I was promoted to 3rd Degree in 1985, when we visited the Prof in Louisiana, then 3 years later, we had our first Banquet. Professor, with seven car load and a Mini home (RV) came to Des Moines. Me and Shihan Irene were promoted to Yodan, 4th Degree. Soshu have the honor to meet the late Professor at this time. A couple years passed and Cory Albert, A 1st degree Balck belt in Taekwondo, presented to the Board and cross graded in Chinese Kempo. Richard Yabanaka, my best man was promoted to Shodan, then Anthony Berenguel came with us to visit Professor in Pasadena, Texas and tested, passed his Shodan Degree, making him the youngest Blackbelt in our history. Later that day, we made and proclaimed Shihan Laranang to Professorship. A very emotional but happy occasion. Next to be promoted were Renshi Colleen, Sensei Mitch Carey and Lonnie Huhges in MN. Rocky Collier the second youngest Grand Champion was promoted to Shodan. Sensei Sama’s Seng and Deng Lovan tested with the Chinese Martial Arts Asso. under Master Jose Mendoza and Master Anthony Bates. Candy Robinson and Brian Barongan were tested by the late Professor in our 3rd Gathering, the last one he would be attending. Master Jesse Garcia came and made a presentation to the Professor and the rest of the Board of regents and was inducted to the UKKS as our Mediator.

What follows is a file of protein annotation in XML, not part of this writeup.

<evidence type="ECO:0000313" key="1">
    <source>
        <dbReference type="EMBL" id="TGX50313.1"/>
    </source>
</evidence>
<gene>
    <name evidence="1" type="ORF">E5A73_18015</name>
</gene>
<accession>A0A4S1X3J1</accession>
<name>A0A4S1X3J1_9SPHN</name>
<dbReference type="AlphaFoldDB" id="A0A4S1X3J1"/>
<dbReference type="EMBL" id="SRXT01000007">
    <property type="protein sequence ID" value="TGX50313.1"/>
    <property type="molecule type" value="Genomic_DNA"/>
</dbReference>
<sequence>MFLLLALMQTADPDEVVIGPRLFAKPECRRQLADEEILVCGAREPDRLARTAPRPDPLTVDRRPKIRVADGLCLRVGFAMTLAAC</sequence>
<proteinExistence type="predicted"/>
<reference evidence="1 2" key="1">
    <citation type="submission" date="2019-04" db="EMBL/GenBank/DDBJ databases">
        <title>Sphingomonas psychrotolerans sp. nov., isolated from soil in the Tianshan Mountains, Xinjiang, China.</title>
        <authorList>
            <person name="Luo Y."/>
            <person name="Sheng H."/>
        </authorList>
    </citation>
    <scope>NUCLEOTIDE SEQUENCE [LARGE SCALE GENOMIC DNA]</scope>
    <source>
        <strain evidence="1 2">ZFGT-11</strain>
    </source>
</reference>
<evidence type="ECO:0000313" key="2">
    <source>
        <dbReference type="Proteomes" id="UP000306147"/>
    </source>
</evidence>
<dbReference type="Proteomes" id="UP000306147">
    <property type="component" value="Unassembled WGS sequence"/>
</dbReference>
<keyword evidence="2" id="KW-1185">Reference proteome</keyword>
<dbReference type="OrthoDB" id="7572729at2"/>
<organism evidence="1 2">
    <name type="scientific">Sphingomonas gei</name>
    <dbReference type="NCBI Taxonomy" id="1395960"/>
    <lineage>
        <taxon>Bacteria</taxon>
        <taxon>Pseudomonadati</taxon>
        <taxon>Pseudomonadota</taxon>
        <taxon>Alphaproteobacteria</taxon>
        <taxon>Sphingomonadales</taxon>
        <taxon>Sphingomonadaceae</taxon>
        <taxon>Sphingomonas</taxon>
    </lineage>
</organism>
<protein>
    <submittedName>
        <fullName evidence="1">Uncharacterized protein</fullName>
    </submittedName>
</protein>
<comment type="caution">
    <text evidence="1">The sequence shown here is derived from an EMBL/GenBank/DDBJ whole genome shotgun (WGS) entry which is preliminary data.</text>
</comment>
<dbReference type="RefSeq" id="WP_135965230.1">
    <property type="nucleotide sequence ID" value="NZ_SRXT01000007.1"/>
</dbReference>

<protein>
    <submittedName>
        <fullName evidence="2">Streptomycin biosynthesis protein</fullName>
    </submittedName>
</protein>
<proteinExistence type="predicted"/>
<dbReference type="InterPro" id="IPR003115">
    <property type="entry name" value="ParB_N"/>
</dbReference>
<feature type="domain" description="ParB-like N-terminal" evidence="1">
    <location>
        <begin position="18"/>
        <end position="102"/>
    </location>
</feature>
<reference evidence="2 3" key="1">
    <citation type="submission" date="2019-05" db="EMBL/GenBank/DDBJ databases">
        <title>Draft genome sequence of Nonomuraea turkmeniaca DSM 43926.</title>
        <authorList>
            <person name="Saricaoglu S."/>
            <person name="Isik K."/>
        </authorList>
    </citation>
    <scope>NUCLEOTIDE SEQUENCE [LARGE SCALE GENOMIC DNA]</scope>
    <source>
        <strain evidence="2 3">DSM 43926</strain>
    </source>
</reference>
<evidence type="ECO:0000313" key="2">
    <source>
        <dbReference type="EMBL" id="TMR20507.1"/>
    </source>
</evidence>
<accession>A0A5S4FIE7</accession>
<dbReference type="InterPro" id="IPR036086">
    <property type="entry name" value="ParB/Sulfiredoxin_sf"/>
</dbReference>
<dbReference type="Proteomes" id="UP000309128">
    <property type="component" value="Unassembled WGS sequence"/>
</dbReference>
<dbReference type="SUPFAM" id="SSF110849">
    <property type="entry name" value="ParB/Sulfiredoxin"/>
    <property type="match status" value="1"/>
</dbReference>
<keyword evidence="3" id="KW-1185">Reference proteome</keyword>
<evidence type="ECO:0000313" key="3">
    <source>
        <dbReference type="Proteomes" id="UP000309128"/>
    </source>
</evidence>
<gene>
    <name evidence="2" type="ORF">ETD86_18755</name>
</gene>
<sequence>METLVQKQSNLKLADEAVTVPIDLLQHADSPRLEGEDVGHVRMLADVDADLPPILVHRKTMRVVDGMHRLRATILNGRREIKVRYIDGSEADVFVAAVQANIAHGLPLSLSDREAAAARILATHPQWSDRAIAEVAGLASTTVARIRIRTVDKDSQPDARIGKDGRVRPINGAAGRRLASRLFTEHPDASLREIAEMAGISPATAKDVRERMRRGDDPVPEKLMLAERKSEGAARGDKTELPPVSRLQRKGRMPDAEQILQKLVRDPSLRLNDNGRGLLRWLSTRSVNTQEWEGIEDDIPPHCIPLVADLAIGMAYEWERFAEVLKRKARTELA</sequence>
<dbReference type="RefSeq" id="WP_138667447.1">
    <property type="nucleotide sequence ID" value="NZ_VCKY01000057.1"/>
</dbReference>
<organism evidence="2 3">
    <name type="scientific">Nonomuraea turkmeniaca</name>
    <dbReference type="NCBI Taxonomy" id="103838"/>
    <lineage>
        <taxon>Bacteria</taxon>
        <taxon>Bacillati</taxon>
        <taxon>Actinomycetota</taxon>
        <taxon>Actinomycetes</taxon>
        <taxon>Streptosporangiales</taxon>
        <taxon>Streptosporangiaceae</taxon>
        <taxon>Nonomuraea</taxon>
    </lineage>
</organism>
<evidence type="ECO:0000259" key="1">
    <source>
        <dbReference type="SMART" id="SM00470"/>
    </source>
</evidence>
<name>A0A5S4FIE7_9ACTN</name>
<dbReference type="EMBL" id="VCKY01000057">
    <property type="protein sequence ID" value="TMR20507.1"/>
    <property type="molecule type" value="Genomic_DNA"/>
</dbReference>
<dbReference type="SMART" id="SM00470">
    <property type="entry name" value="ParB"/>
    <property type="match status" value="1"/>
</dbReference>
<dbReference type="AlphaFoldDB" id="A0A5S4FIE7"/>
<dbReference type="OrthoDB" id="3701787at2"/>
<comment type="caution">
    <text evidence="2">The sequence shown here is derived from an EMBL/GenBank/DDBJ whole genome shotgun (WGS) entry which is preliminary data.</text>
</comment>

Harold Powell, representing the Hawaiian Kempo, along with John Sanders were tested and promoted to Black belts. Jenny Balungot and Rick Levang, Shihan Carl’s students were tested in MN under my system. Back in Des Moines, Nick Lovan, then Tina Lothi, Chad from HawaiianKempo were next in line. A group from Topeka joined and were inducted to the UKKS, which includes Shihan Paul Burges and his wife, Shannon Woodward and two other Blackbelt representing Alo Kempo, another Hawaiian form of Kempo. Then came Jamisson Maddox, Jerry Schroeder, Neil Young Jim Douglas, Shay Jackson Amy Morris then last but not lease Adam Goble and Steve Goodrich. And that is all.